Tesla is leveraging both its CEO’s popularity on twitter and its cars’ over-the-air update capability to respond to another customer request, with CEO Elon Musk promising on twitter that a future software update will include a function to automatically move the seat and steering wheel into a more comfortable position for entry and exit when the vehicle is put in park.
The Model S can be slightly difficult to get in and out of for less-flexible people, so this feature should be a nice addition for many customers. I’ve personally seen several owners who have an “enter/exit” driver profile on their Teslas, with the seat and wheel position saved for easier exit and entry. So while this workaround was always possible, Tesla’s software update will make it more automatic.
Other cars do have a similar feature, including the Hyundai IONIQ Electric I just reviewed. While I didn’t find it necessary myself, I can see how many would find it nice to have.
One of the things Tesla is able to do, as a smaller company, is to make changes a lot more quickly than larger companies can. It also helps that Tesla’s cars are capable over-the-air updates, so if a feature is missed, it can be added later in a software update. Most manufacturers would add these as part of a new model year, in order to entice owners to upgrade their cars, but since the cost of the upgrade is so minor to Tesla, there’s no reason not to push the software out to every owner. This keeps customers happy and keeps them evangelizing the brand, resulting in high customer satisfaction numbers.
Here’s the exchange in question, with an owner getting a rather sudden response:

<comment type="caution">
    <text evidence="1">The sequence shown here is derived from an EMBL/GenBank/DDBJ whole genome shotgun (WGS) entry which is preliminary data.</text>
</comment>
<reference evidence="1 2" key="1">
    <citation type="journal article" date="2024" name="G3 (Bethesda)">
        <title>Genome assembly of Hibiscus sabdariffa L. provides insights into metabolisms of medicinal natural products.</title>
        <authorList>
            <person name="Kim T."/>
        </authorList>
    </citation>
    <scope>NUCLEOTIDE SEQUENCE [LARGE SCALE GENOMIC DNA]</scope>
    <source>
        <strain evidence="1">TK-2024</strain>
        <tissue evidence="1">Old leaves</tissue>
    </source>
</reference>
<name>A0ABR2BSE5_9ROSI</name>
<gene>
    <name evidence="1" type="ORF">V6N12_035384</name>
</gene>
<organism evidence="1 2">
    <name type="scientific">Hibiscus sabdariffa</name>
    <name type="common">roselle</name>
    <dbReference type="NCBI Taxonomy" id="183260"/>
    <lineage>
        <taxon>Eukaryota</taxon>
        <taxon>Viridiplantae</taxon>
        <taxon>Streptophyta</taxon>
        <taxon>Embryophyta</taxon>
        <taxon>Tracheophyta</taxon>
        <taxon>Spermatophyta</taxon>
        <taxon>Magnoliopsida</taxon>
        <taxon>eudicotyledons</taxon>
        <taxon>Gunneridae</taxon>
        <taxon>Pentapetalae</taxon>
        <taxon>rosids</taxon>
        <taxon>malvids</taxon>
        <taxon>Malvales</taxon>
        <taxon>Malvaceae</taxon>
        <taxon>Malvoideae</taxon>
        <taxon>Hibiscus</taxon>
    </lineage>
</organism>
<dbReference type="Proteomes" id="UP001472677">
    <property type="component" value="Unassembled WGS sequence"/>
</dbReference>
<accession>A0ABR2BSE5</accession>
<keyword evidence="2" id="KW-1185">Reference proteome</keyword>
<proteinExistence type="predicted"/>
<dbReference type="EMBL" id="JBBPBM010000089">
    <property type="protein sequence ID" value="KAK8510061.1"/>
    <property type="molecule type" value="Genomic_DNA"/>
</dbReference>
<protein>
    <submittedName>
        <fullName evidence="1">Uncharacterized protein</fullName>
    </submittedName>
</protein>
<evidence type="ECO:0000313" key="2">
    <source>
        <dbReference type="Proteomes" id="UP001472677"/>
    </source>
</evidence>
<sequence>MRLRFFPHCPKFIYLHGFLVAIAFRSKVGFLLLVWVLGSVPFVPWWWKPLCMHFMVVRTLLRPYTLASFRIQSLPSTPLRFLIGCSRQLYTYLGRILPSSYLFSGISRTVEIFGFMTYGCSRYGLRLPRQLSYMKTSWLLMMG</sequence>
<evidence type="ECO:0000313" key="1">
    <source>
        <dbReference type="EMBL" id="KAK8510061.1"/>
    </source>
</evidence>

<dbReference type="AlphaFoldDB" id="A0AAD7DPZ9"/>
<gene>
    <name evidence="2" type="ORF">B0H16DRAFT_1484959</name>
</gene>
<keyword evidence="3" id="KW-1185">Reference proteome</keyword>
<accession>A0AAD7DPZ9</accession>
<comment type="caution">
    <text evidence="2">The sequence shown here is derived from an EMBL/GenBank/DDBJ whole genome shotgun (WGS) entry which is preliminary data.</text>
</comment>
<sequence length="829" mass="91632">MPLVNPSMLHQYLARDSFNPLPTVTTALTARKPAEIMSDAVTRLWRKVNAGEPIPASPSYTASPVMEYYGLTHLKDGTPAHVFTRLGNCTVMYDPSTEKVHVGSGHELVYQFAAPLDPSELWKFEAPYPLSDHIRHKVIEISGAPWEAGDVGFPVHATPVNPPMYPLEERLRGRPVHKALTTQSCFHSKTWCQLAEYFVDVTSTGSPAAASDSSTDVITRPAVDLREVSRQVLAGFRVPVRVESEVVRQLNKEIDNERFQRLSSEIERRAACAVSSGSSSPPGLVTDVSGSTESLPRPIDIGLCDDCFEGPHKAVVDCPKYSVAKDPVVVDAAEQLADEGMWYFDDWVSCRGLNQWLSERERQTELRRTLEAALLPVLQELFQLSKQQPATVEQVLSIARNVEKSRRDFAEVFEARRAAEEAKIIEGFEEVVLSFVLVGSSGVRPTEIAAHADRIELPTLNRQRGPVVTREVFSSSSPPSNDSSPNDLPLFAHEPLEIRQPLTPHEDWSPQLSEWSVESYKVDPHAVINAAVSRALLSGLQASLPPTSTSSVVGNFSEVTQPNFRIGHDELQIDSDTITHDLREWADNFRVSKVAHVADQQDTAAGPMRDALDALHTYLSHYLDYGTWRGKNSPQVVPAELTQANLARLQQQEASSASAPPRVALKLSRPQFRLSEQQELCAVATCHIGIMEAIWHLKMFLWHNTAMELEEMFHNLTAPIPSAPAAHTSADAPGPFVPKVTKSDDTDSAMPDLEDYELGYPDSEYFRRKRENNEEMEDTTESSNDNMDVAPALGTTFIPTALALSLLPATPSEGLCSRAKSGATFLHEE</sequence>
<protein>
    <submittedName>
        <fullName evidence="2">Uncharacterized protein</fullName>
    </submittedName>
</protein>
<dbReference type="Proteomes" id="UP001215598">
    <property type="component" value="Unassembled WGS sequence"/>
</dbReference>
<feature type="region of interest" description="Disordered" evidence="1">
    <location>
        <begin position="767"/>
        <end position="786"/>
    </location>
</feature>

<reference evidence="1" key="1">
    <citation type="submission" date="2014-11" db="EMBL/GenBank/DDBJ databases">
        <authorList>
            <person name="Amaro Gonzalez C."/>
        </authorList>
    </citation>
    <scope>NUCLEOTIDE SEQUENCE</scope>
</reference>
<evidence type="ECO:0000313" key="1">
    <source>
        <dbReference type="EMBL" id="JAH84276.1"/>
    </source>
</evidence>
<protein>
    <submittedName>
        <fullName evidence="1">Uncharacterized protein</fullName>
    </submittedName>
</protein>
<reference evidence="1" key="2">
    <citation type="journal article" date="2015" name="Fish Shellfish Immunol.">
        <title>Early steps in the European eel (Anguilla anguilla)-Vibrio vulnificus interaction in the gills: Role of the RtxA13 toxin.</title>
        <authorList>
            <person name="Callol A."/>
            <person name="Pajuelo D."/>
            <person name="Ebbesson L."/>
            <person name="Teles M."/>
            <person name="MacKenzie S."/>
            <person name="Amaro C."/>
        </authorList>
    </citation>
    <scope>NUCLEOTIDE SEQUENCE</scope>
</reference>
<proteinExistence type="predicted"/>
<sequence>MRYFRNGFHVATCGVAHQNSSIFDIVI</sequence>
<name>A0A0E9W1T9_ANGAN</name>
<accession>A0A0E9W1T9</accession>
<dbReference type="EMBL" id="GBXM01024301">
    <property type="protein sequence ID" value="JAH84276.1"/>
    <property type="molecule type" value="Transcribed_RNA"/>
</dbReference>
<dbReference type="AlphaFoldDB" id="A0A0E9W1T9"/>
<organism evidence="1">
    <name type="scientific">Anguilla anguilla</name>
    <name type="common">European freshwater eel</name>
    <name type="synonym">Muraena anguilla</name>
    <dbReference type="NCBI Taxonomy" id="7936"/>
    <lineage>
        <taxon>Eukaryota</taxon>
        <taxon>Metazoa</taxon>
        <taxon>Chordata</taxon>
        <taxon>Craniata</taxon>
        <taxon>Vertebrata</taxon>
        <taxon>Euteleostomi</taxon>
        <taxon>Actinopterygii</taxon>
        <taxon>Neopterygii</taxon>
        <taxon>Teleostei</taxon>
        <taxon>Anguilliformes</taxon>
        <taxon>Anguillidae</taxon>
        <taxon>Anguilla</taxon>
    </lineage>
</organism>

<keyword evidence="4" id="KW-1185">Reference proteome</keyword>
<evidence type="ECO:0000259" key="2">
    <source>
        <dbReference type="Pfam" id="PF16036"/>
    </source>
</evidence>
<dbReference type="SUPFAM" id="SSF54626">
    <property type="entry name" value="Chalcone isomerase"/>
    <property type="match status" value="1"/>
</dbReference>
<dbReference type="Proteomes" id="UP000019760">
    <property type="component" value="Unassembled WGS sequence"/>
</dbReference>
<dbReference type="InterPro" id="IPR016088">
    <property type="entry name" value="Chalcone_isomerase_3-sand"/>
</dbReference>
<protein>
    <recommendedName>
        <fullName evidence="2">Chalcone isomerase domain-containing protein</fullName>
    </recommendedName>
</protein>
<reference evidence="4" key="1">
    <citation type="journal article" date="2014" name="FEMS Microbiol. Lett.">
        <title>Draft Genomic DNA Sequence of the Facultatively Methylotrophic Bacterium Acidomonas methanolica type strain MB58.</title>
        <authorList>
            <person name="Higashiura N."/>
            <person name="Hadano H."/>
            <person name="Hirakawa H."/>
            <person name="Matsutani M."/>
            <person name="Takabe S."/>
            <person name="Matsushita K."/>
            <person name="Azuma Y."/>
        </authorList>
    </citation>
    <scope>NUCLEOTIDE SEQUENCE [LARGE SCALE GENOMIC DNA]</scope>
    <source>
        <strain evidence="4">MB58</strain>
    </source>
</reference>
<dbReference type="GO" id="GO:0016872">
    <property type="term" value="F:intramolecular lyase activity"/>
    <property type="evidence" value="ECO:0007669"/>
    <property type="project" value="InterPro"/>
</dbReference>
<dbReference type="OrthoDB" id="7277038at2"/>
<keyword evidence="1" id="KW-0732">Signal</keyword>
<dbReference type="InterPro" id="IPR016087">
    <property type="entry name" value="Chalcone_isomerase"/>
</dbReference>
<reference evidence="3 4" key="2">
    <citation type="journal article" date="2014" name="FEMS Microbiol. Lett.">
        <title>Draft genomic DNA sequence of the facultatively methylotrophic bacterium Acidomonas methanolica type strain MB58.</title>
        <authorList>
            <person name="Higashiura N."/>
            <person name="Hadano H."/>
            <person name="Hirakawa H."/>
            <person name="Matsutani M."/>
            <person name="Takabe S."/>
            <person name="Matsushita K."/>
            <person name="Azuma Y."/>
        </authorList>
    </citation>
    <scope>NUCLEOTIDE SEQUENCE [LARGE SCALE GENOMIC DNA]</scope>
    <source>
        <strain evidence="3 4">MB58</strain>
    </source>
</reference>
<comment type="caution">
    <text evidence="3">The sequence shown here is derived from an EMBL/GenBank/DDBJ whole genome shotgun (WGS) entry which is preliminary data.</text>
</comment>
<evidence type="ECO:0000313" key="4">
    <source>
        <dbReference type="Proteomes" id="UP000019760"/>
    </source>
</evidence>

This isn’t the first time Tesla has made news on twitter. Elon Musk commonly uses Twitter as a way to engage with the public, either dropping hints about upcoming news or taking suggestions about the nav system or making announcements.
This is why Twitter’s CEO has stated that he thinks Musk’s account is the most valuable on the whole site, because of the way he uses the account to have a dialogue with the public and his customers. This most recent example certainly provides another piece of evidence suggesting that to be the case.
As one response says,
Of course, let’s not expect that Musk, with his 11.5 million followers, will be able to answer every feature request lobbed in his direction on Twitter. This might be why Tesla recently added an escalation option to their support page, to take some of these requests away from Musk’s twitter and let other high-ups in the Tesla organization take care of questions which lower-level employees can’t answer.
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